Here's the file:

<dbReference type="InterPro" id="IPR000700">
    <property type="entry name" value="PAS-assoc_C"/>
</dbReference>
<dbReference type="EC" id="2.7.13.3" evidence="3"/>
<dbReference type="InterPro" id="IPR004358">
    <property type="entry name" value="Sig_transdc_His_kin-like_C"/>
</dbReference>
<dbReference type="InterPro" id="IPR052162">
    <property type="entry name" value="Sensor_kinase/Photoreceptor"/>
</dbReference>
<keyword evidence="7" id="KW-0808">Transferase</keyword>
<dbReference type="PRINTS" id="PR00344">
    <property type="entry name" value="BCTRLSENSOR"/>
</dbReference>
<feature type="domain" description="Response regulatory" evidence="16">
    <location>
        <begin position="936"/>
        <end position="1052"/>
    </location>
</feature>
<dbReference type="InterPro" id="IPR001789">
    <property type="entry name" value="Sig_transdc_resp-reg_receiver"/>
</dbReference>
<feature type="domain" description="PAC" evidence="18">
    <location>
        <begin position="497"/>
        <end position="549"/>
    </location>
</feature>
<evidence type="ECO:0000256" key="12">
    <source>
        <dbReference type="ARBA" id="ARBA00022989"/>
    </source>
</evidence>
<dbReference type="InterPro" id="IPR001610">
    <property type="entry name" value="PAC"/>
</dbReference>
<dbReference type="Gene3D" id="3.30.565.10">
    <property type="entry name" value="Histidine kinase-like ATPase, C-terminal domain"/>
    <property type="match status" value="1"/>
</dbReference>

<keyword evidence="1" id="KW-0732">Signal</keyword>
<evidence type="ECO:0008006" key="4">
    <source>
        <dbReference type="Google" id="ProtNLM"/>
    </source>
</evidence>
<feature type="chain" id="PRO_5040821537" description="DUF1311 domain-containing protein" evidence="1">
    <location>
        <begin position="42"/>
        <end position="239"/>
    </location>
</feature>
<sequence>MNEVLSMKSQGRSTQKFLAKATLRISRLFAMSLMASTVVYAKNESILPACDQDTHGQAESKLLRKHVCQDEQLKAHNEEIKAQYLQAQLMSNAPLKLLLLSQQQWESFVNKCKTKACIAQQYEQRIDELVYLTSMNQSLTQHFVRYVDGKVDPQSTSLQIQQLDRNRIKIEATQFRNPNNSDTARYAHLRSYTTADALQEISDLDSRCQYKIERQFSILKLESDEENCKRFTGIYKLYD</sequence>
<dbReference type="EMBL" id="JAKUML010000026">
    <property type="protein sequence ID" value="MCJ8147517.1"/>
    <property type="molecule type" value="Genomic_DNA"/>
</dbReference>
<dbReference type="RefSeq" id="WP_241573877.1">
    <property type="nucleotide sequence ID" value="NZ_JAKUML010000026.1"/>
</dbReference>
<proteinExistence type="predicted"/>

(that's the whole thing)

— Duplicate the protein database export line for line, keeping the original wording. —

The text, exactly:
<dbReference type="InterPro" id="IPR000700">
    <property type="entry name" value="PAS-assoc_C"/>
</dbReference>
<dbReference type="EC" id="2.7.13.3" evidence="3"/>
<dbReference type="InterPro" id="IPR004358">
    <property type="entry name" value="Sig_transdc_His_kin-like_C"/>
</dbReference>
<dbReference type="InterPro" id="IPR052162">
    <property type="entry name" value="Sensor_kinase/Photoreceptor"/>
</dbReference>
<keyword evidence="7" id="KW-0808">Transferase</keyword>
<dbReference type="PRINTS" id="PR00344">
    <property type="entry name" value="BCTRLSENSOR"/>
</dbReference>
<feature type="domain" description="Response regulatory" evidence="16">
    <location>
        <begin position="936"/>
        <end position="1052"/>
    </location>
</feature>
<dbReference type="InterPro" id="IPR001789">
    <property type="entry name" value="Sig_transdc_resp-reg_receiver"/>
</dbReference>
<feature type="domain" description="PAC" evidence="18">
    <location>
        <begin position="497"/>
        <end position="549"/>
    </location>
</feature>
<evidence type="ECO:0000256" key="12">
    <source>
        <dbReference type="ARBA" id="ARBA00022989"/>
    </source>
</evidence>
<dbReference type="InterPro" id="IPR001610">
    <property type="entry name" value="PAC"/>
</dbReference>
<dbReference type="Gene3D" id="3.30.565.10">
    <property type="entry name" value="Histidine kinase-like ATPase, C-terminal domain"/>
    <property type="match status" value="1"/>
</dbReference>

<keyword evidence="1" id="KW-0732">Signal</keyword>
<evidence type="ECO:0008006" key="4">
    <source>
        <dbReference type="Google" id="ProtNLM"/>
    </source>
</evidence>
<feature type="chain" id="PRO_5040821537" description="DUF1311 domain-containing protein" evidence="1">
    <location>
        <begin position="42"/>
        <end position="239"/>
    </location>
</feature>
<sequence>MNEVLSMKSQGRSTQKFLAKATLRISRLFAMSLMASTVVYAKNESILPACDQDTHGQAESKLLRKHVCQDEQLKAHNEEIKAQYLQAQLMSNAPLKLLLLSQQQWESFVNKCKTKACIAQQYEQRIDELVYLTSMNQSLTQHFVRYVDGKVDPQSTSLQIQQLDRNRIKIEATQFRNPNNSDTARYAHLRSYTTADALQEISDLDSRCQYKIERQFSILKLESDEENCKRFTGIYKLYD</sequence>
<dbReference type="EMBL" id="JAKUML010000026">
    <property type="protein sequence ID" value="MCJ8147517.1"/>
    <property type="molecule type" value="Genomic_DNA"/>
</dbReference>
<dbReference type="RefSeq" id="WP_241573877.1">
    <property type="nucleotide sequence ID" value="NZ_JAKUML010000026.1"/>
</dbReference>
<proteinExistence type="predicted"/>